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Mutual recognition of marine certificates to cut €1bn costs

THE European Commission is working on the assumption that mutual recognition of marine equipment certificates will reduce costs by €1bn ($1.3bn), largely at the expense of the classification society industry. The figure is in line with estimates by the European Marine Equipment Council but higher than those of the International Association of Classification Societies, which says its members’ income from certifying maritime materials and equipment is around €250m a year. “The figure we have is €1bn. There will be less business for class but less cost for industry,” said a commission official at an off-the-record briefing. The commission has not undertaken its own impact study on mutual recognition, part of a newly approved Brussels law on classification societies. No independent studies are thought to exist.
IACS, when making its €250m estimate in 2006, said it did not include revenue from Asian manufacturers or interchangeable “wheelmark” products. EMEC’s €1bn figure included “total cost of prototype testing, test preparations, documentation, testing procedures, not just the certification fee charged by the class societies”, IACS said.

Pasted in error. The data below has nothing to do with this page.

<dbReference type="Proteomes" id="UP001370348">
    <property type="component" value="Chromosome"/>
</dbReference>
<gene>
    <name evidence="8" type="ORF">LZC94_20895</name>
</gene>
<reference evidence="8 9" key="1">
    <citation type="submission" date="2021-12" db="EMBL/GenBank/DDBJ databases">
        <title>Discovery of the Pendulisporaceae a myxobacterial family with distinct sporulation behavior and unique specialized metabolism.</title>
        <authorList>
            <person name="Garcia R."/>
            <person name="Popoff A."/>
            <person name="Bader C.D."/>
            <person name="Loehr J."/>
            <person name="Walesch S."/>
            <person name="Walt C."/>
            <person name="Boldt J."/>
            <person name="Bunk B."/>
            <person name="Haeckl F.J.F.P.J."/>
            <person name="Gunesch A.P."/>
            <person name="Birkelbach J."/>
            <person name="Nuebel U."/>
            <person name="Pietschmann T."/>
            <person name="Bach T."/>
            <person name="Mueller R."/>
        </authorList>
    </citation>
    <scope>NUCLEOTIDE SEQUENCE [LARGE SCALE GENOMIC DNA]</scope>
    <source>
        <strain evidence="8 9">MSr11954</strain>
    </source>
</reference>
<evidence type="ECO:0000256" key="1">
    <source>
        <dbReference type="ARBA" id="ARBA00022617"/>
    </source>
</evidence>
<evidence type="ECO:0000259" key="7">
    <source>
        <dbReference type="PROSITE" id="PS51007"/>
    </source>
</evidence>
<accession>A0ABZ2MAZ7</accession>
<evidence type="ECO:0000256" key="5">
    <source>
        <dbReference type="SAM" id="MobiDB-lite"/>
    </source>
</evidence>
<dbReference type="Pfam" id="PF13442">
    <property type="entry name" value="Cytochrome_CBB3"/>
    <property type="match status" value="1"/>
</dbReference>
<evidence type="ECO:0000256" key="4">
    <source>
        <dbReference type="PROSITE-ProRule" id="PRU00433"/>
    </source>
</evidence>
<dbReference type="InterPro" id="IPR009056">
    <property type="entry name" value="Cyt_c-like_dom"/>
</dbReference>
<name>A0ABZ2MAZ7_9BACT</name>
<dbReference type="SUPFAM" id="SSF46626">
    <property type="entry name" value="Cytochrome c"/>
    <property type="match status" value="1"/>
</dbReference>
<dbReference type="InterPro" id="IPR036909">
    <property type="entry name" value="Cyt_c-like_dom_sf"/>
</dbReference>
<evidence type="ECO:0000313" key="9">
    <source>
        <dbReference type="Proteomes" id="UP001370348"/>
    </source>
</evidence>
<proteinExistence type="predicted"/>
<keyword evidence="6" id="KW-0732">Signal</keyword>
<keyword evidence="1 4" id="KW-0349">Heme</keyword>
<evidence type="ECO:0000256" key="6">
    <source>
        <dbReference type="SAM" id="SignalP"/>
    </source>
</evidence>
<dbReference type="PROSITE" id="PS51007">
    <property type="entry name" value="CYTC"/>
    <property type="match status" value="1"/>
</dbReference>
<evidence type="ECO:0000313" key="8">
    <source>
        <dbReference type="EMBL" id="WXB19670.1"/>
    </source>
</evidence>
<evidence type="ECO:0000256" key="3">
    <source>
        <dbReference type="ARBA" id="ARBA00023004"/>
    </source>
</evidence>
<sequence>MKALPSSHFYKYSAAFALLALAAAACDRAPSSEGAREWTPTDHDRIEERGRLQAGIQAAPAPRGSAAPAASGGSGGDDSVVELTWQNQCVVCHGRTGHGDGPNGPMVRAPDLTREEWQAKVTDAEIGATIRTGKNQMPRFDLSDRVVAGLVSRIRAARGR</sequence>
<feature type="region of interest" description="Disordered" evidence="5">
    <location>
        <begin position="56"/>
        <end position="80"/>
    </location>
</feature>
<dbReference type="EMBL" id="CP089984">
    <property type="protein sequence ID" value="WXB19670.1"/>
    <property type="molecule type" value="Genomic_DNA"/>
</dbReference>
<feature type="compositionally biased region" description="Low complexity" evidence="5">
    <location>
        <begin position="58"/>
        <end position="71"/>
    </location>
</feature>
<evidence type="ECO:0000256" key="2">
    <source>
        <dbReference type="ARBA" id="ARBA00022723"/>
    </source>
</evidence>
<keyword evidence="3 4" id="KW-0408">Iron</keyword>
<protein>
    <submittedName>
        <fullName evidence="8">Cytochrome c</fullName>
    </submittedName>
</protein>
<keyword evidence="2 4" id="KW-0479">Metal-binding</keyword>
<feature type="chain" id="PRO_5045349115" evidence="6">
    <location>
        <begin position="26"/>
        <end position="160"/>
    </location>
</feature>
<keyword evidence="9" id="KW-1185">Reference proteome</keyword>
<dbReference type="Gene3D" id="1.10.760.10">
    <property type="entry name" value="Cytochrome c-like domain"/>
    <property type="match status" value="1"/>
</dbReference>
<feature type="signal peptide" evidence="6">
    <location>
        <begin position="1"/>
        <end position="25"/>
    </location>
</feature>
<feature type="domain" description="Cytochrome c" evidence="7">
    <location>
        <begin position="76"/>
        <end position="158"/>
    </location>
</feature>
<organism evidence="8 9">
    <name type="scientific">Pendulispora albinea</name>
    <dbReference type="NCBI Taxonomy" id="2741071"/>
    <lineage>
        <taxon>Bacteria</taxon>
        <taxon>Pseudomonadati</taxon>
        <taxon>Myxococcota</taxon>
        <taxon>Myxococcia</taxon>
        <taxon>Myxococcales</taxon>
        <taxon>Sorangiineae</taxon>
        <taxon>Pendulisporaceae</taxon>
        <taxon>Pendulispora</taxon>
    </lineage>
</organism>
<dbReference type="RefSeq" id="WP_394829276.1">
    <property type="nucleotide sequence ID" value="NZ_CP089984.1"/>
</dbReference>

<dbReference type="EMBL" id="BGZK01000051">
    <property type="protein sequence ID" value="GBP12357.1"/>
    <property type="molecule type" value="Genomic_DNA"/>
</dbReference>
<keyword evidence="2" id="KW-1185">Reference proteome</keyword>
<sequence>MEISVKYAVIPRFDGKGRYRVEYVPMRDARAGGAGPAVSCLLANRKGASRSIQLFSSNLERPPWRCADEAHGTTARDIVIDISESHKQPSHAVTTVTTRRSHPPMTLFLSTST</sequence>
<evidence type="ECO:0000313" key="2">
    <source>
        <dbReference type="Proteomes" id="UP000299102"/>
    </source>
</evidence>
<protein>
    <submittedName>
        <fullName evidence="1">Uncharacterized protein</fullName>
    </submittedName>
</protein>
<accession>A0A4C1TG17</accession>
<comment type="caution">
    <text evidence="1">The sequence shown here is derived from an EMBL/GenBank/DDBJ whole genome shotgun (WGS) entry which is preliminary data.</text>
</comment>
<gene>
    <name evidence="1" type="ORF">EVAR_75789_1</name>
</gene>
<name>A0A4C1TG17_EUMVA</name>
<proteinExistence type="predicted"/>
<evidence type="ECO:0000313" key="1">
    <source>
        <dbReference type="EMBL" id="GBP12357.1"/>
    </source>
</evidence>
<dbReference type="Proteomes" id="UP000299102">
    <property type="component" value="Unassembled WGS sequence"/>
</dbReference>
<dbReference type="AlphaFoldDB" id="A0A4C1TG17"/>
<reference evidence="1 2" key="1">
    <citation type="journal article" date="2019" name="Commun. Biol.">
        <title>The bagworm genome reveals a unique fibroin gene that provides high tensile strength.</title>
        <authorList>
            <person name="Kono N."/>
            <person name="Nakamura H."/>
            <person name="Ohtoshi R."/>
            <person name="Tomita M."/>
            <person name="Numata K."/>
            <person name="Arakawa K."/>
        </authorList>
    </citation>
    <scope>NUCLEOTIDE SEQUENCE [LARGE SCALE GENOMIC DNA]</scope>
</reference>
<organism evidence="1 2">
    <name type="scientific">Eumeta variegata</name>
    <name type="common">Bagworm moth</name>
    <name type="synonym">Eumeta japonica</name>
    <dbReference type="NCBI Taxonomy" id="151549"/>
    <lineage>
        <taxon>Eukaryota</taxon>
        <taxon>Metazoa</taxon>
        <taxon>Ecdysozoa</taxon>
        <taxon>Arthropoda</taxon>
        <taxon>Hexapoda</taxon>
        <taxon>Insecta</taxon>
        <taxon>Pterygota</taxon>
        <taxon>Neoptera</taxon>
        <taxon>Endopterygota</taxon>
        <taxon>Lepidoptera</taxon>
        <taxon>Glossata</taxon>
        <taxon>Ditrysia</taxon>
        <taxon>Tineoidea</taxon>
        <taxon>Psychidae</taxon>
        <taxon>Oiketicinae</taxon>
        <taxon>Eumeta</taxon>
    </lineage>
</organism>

The size of the market has taken on added importance since the approval of two class laws (one directive, one regulation) by the European parliament last week. The EU’s recognised organisations, comprising IACS members and two non-member societies, now have five years to recognise each other’s certificates. “We are leaving this process in the hands of class, though there will be some monitoring from the European Maritime Safety Agency,” the commission official said. IACS lobbied unsuccessfully against the law, claiming it would dilute maritime safety. The commission rejected this argument, saying standards will have to be harmonised upwards to the highest existing level. The IACS stance has changed since the measure became inevitable. Association sources now talk down mutual recognition, saying simply that it will “involve a lot of hard work.” “We are aware of the fact that it is not an easy job,” said EMEC chairman William Van Gulpen. “But we should be able to do it if the two parts, classification organisations and the equipment industry, are willing to co-operate.” He added: “But if we think they are just gaining time we will go to the commission.” Certain societies, notably France’s Bureau Veritas, had “defensive” attitudes and had said they would not co-operate until a separate Brussels cartel investigation into the classification industry was complete, Mr Van Gulpen said. Bureau Veritas was one of the law’s more outspoken critics. EMEC says that under today’s rules the same equipment must in some cases be certified up to ten separate times when installed on different ships.

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